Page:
Bike projects - a how to

So, after my recent experience trying a 3t Strada (which I’ve decided against, for various reasons) I have decided that I would like to build myself an aero bike. Why? 1 - I’d like an aero bike :grin: 2 - doing it bit by bit will help with budgeting and 3 - I’d actually like to build my own bike.

Now here is the problem: my mechanical skills are limited. I’m fine adjusting derailleurs, routine fettling etc, but I’ll be honest: things like hydraulic discs are totally out of my comfort zone. I’m reasonably generally ‘handy’ but have never routinely done anything but basic maintenance on my bikes.

So, 3 questions: 1 - realistically, how hard is a self-build, 2 - what’s a basic essential list of tools and 3 - what are the best learning resources? I assume youtube, but some decent links, and something with a systematic guide, would be very handy.

Thanks in advance.

Here is my take on skills needed to wrench on your own bike…the majority of guys in shops aren’t smarter or have any special skills that you don’t. But they have had time to be trained or simply and more experience than you. Experience is the best teacher. (And yes, there are some wonderfully skilled bike mechanics out there…those guys aren’t the ones I am talking about).

So if the interest is there, and you are not in a rush to get to the finished project, and you have a fair amount of patience to learn the necessary processes, you can do it…and you will be better off for it when the bike needs to be maintained.

You Tube has more videos than you’ll ever need to learn the steps for any project. Park Tools is usually a good first-stop, but there are plenty of others.


Building a bike from the bare components can be a great experience, but does require some specialist tools and knowledge - nothing particularly complex but just that sort of thing that experience makes easy. Bearing presses and bottom bracket tools can be expensive and using them wrong is a very quick way to trash a frame. Dealing with internal cable routing (assuming you will have to do this if building up an aero bike) can also drive you mad if you don’t have an internal routing kit.
If you have a friendly bike shop or bike co-op in your area then it’s probably worth seeing if you can work with them to build the bike - pay for their time and expertise to teach you how to do things right and so that you can use their tools.


I’ve done 2 frame swaps and a groupset upgrade just checking youtube videos. The only thing I didn’t do myself was the hydraulic brake installation. I don’t have the tools required and it would make a big mess on my apartment, but the main reason is pure laziness. If you take the time and get the kit I’m sure it can be done.
Make sure you have the right tools, torque wrench, bottom bracket items (assuming your frame will have a press fit BB), etc. The main frustration for me was finding out I didn’t have the right tool and had to stop working to go buy one. Don’t be tempted to bodge/improvise, it can go wrong, personal experience here.
Like others said, be patient and take your time.

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Most jobs on a bike are pretty easy, especially if you get a threaded BB and can either borrow of buy a internal cabling tool.

Bleeding brakes is prob the most difficult bit, which I tend to get the shop to do since any other failure won’t be a risk but brakes are so I’d rather not test it.

Go slow, use the right kit and don’t be afraid to stop and ask for help. Stripping a bolt on a stem is one thing, cutting a steerer tube too short is a whole other thing. If in doubt, stop watch a Park Tools video again, have a brew and then attempt it. It’s not a rush job, enjoy the learning process.

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Thanks all. Job 1 is to find a good 2nd hand aero frame, and then probably look to get hold of a used groupset.

Tbh I might bail on the brakes for precisely the reason @firemunki gives.

I’d love to keep the whole thing under 2k, though I doubt that’s realistic tbh.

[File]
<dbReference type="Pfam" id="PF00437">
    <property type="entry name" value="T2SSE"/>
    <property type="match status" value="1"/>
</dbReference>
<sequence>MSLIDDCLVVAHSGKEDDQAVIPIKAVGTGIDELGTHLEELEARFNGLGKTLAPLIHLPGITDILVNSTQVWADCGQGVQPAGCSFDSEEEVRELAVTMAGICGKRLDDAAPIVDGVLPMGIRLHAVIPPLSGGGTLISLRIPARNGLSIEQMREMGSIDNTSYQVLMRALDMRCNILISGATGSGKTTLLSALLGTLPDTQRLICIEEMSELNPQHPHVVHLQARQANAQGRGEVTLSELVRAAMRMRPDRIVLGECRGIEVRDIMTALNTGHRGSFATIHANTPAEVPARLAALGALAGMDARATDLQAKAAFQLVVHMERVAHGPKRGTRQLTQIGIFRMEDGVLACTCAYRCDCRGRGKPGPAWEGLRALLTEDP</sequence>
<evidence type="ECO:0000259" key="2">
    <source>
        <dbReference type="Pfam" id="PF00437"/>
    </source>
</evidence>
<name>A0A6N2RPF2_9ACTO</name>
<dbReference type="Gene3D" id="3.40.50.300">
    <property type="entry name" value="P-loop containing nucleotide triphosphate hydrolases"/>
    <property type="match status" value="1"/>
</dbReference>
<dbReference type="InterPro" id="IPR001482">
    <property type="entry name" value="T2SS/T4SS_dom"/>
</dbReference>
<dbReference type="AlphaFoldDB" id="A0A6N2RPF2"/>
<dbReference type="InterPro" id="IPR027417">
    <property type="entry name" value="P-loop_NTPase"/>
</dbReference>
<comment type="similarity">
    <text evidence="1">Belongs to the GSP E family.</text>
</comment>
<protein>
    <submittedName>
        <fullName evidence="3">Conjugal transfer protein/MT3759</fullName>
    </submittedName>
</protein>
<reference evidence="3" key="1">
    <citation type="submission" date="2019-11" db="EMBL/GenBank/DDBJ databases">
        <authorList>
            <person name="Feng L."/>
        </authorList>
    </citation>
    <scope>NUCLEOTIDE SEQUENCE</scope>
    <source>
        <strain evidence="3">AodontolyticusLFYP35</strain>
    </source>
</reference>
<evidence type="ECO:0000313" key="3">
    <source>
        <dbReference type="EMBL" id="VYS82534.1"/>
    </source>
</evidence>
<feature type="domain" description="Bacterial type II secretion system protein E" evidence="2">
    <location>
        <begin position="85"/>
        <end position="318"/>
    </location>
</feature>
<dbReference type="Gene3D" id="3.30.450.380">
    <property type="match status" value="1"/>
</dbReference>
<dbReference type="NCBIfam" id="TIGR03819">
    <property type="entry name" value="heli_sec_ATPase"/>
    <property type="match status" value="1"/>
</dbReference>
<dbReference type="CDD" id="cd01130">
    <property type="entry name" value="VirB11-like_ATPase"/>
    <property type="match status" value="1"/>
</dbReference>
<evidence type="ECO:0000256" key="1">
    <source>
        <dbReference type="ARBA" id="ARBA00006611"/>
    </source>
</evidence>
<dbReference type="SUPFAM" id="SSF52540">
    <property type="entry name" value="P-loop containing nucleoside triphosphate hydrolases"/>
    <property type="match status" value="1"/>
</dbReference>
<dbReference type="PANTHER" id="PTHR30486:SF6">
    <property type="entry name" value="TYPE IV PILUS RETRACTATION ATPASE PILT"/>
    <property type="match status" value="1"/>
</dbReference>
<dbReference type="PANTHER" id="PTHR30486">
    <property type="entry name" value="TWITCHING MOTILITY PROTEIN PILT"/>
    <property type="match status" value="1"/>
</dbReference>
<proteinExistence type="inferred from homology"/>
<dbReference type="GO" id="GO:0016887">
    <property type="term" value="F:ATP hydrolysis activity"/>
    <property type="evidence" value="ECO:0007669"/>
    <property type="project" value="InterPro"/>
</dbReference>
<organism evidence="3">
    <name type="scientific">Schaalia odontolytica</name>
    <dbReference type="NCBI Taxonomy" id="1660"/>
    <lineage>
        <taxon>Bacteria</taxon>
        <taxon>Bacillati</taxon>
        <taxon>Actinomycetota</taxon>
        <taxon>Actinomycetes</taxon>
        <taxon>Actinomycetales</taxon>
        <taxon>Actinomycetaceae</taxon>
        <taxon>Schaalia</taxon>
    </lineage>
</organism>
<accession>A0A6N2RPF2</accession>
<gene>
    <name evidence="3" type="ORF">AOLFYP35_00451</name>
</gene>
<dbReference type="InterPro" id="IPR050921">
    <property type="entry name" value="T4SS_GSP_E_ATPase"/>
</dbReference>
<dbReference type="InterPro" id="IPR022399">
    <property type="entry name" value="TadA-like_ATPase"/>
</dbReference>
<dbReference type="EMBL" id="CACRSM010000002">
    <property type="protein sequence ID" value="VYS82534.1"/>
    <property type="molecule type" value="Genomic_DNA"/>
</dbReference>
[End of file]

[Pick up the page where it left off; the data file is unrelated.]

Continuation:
Re: doing the brakes (or any job, really). No reason not to give it a try…worst case scenario is you botch it up and take it to a shop…which you we’re gonna do anyway.

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Why did you decide against the Strada?

1x11 was just a bit gappy for me, and a 50/36 is fine when fresh/riding aggressively, but up some of the steeper inclines round here it’s just a bit grindy (or will be, towards the end of a longer ride). The seatpost moving down slightly also annoyed me.

I know both of those problems are solvable, but they turned me against what would have been an impulse buy (it’s in the other thread, but TLDR a friend decided to get rid of his and offered me first refusal)

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I reckon it would be doable under a couple 2k assuming you’ve got a few months to keep eye out for deals.

First of all: Totally go for it! That sounds like a lot of fun and if you are into tinkering around you will learn a lot of new skills that can come handy when on the road and safe money by minimizing your need for a LBS mechanic in the future.

Regarding tools. I started with a basic cycling tool box with something like 20+ pieces and a torque wrench. That gets you pretty far and doesn’t break the bank. Since then I got tools when needed. Most of the time I ended up getting park tool stuff. The quality is just really good. If you want to safe some money maybe you can borrow very specific tools or for things like a press-fit bottom bracket installation you could also get some things done by the LBS. Doesn’t take anything away from your achievement!

A couple of general remarks out of my personal experience:

  • Pretty much everything can be done with time and a couple of youtube videos (and the right tools)
  • Sometimes we learn the ‘hard way’. I’m certain I’m not alone with that… sometimes stuff breaks / bends / is cut too short when we try it the first time. It’s part of the game :upside_down_face:
  • Building a bike up from scratch might not be cheaper than getting a complete build (looking at your number 2 reason for the project).
    I was at a point where I wanted to cannibalize my road bike and build up a gravel bike. In the end, I ran the numbers and it just didn’t make sense. My problem: For gravel, I wanted hydraulic disc brakes (and 1x). My road bike had rim brakes with quick release. So besides a new frame I would have needed new wheels, new levers, all the cables, lines, cassette, crank… just didn’t make sense compared to the cheap prices of a complete build since the likes of Canyon, etc get different prices for the OEM parts. Additionally, SRAM and Shimano restricted their international shipments - it would have been hard for me to get OK priced components (if at all) to where I live.